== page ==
In my previous pitch blog post for my digital artefact, I outlined an analytical framework that I’ll be using in my project. In this post I’ll be speaking more about this framework and explaining each point in depth.
As you can see above, my analytical framework consists of monetisation, induction and audience. All of these work together and compliment each other to form my digital artifact. So, let’s look at them all separately and what these concepts really mean, especially in relation to Trivia Crack.
Monetisation is “the term used to describe turning an object, goods, service or asset into money” (Capital.com). Trivia Crack certainly knows how to get money from users, despite being a free application. It has advertisements scattered everywhere within it, and there’s also the option to purchase a paid, “ad free” version.
Video gaming is a billion-dollar global industry. An important innovation which has fuelled industry development has been the expansion of digital purchase options, including the emergence of virtual goods, that can be purchased from within the game in small payments termed ‘microtransactions’. These microtransactions enable players to obtain additional game content or premiums (King, 2018).
Essentially, these games push you to spend money through microtransactions, and in games like Trivia Crack, also have a large amount of advertisements to make themselves money.
Induction is the formal act or process of introducing someone to something new, like an organisation, job or in this case, a game. In terms of Trivia Crack, this translates to asking how trivia crack gains users– and how does it get them to stick around?
It essentially comes down to marketing, and how the game presents itself. for instance, the user interfaces, pretty icons and drawings. The whole design is very user-friendly and makes the quiz look fun to play with (Wang, 2016). They have created the game and the graphics to appeal to an audience of all ages. Trivia is a fun thing that people of all ages enjoy, but the game is also marketed as an educational tool for children, which helps spread its popularity even more.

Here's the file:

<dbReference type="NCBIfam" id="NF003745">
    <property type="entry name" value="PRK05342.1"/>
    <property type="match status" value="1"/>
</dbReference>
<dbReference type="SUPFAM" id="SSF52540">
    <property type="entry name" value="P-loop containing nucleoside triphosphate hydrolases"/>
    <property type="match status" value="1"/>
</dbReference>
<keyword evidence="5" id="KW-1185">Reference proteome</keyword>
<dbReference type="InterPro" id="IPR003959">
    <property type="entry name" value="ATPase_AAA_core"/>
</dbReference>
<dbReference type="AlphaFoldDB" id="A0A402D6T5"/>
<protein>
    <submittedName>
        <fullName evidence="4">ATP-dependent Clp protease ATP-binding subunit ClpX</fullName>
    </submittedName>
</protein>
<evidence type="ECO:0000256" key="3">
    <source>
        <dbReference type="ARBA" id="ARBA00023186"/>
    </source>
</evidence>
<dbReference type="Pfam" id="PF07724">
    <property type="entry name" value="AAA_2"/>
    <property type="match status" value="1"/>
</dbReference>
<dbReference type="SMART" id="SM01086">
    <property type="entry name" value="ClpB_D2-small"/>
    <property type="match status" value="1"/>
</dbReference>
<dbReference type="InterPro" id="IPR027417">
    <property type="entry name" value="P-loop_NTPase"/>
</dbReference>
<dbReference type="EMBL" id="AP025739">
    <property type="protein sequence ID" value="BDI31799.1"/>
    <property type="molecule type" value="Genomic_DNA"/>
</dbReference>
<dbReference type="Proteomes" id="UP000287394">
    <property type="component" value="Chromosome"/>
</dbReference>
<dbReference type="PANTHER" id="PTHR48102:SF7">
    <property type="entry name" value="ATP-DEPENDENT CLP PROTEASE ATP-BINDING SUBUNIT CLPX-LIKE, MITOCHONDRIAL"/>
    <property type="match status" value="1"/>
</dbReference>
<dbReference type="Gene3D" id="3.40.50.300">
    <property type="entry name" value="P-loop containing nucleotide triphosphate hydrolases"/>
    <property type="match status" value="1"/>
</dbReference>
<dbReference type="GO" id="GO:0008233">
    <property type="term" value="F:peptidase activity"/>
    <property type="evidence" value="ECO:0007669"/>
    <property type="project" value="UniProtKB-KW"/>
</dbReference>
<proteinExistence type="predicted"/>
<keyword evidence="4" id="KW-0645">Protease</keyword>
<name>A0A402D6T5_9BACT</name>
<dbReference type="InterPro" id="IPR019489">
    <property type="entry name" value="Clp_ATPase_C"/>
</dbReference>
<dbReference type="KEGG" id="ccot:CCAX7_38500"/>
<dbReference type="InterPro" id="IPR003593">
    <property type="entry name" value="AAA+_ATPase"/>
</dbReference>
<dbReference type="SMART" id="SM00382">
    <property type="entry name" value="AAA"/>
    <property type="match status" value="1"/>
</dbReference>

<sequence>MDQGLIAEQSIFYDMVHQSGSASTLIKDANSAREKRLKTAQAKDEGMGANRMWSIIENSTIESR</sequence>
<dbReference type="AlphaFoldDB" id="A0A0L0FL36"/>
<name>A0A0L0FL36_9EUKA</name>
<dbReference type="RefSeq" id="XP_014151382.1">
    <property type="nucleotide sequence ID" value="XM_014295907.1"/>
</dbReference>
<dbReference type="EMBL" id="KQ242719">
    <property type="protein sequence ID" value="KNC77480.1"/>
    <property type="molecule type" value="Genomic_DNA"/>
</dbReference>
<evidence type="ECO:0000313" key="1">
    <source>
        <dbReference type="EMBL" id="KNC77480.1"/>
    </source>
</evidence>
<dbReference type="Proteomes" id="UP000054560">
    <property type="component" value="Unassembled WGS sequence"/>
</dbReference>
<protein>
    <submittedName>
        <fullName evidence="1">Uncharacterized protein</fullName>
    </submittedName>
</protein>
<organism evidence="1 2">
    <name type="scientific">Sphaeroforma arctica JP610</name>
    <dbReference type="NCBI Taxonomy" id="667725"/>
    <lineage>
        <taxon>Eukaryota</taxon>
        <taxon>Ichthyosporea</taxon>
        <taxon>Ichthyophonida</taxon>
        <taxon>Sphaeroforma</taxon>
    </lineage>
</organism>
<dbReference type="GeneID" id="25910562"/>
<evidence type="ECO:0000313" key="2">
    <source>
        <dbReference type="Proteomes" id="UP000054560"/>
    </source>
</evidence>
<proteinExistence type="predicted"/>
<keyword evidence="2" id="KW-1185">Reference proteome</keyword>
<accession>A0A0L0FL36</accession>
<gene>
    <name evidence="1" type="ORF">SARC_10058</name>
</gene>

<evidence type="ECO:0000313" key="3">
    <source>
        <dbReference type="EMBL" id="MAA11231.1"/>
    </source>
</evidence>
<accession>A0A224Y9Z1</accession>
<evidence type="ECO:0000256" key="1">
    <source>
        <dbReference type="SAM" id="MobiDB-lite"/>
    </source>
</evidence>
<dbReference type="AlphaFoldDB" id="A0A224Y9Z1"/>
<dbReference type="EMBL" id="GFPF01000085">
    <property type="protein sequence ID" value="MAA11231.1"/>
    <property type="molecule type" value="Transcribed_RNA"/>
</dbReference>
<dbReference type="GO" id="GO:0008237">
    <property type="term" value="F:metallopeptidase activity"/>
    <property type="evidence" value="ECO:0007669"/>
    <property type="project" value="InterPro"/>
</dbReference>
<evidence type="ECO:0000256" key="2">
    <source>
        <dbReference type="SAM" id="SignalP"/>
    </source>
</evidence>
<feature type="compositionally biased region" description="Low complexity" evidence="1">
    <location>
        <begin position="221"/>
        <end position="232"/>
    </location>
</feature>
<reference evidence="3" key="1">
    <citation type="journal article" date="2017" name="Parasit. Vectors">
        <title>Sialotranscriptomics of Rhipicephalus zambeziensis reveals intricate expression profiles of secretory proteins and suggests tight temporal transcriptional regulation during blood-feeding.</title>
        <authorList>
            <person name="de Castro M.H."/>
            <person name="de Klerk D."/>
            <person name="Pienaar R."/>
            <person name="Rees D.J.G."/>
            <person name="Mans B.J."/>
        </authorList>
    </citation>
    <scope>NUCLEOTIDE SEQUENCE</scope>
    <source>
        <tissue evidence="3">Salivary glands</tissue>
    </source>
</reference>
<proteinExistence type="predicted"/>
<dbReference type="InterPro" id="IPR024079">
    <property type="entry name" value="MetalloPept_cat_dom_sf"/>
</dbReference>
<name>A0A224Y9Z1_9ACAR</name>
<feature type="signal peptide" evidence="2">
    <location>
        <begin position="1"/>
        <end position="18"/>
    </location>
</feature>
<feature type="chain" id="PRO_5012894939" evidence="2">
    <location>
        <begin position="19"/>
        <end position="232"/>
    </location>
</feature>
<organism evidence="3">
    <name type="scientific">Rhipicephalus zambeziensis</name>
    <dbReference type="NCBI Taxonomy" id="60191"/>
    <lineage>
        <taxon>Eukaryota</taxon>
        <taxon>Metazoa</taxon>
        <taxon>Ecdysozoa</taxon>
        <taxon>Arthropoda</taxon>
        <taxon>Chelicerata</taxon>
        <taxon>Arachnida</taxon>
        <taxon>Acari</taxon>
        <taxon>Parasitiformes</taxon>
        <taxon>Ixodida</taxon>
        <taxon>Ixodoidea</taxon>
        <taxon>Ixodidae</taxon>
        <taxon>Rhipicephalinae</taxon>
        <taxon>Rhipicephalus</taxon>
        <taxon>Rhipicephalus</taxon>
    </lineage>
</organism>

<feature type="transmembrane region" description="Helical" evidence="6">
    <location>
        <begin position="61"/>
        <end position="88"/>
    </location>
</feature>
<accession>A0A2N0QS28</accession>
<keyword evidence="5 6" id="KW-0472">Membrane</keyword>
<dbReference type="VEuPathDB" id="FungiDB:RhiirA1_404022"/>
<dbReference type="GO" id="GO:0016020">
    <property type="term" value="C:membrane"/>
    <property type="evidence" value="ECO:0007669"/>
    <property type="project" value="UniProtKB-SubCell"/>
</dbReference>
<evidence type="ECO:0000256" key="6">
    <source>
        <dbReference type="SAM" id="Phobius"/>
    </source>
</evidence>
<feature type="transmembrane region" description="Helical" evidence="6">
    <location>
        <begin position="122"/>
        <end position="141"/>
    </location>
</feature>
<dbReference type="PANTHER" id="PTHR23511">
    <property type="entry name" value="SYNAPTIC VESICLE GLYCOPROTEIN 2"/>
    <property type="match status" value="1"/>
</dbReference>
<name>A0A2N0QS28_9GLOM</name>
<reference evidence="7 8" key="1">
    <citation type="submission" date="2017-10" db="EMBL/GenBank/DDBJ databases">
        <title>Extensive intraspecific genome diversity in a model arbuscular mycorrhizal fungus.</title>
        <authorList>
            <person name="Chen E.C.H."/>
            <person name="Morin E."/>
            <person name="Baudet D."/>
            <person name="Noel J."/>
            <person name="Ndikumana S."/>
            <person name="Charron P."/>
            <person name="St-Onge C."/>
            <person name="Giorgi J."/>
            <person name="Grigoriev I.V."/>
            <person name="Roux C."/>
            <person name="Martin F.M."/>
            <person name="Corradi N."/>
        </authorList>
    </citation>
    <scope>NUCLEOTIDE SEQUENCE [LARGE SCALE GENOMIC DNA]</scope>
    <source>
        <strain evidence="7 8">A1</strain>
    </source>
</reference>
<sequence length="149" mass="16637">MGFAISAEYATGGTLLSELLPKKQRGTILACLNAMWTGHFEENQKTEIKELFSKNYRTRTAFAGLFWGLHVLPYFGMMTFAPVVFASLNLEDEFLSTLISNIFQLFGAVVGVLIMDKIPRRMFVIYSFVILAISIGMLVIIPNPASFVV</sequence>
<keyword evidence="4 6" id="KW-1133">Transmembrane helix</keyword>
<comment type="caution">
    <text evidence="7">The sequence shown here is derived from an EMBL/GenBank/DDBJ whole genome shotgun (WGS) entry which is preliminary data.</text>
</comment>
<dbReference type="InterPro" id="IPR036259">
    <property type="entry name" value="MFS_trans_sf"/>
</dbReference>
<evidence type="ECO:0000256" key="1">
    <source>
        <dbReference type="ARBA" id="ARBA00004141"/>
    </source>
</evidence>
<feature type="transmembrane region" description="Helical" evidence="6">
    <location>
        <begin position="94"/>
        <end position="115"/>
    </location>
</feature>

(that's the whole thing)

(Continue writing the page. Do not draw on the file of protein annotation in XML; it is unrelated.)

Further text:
Last but not least, we have the audience. In other words, who are the questions made for exactly? And are they based on location?
As most of us realise without thinking about it too much, most online platforms we use know way too much of our personal information. In an article by Time, it explains how Trivia Crack gives you questions based on your location.
When you sign up for Trivia Crack, most users will connect their Facebook account, in order to play against their friends and complete the set up of their user on the game. Facebook has a library that makes it easy to access their services. “If you linked your Trivia Crack to your Facebook account, then they can get a lot more data about you,” says Hong (Time).
Monetisation, Induction and Audience are all connected, as they all relate back to the game play of Trivia Crack. Together, they form an effective analytical framework that can be used to understand the game, and communicate its main elements effectively.
- Trivia Crack. 2018. Trivia Crack. [online] Available at: <https://www.triviacrack.com/> [Accessed 10 September 2021].
- Pullen, J., 2015. Your Favorite Apps Know More About You Than You Realize. [online] Time. Available at: https://time.com/3857380/apps-security-privacy-trivia-crack/ [Accessed 15th September 2021].
- King, D., 2018. Predatory monetization schemes in video games (e.g. ‘loot boxes’) and internet gaming disorder. [online] Available at: https://onlinelibrary-wiley-com.ezproxy.uow.edu.au/doi/full/10.1111/add.14286 [Accessed 16th September 2021].
- Wang, Y., 2016. QuizASSIST: Mobile Application for ASSISTments. [online] Available at: https://core.ac.uk/download/pdf/212988125.pdf [Accessed 16th September 2021].
- Cambridge Dictionary. Induction. [online] Available at: https://dictionary.cambridge.org/dictionary/english/induction [Accessed 17th September 2021].
- Haughey, C., 2020. The Secrets to Marketing in the Gaming Industry. [online] Available at: https://digitalmarketinginstitute.com/blog/how-gaming-influencers-sway-marketing-in-the-gaming-industry [Accessed 17th September 2021].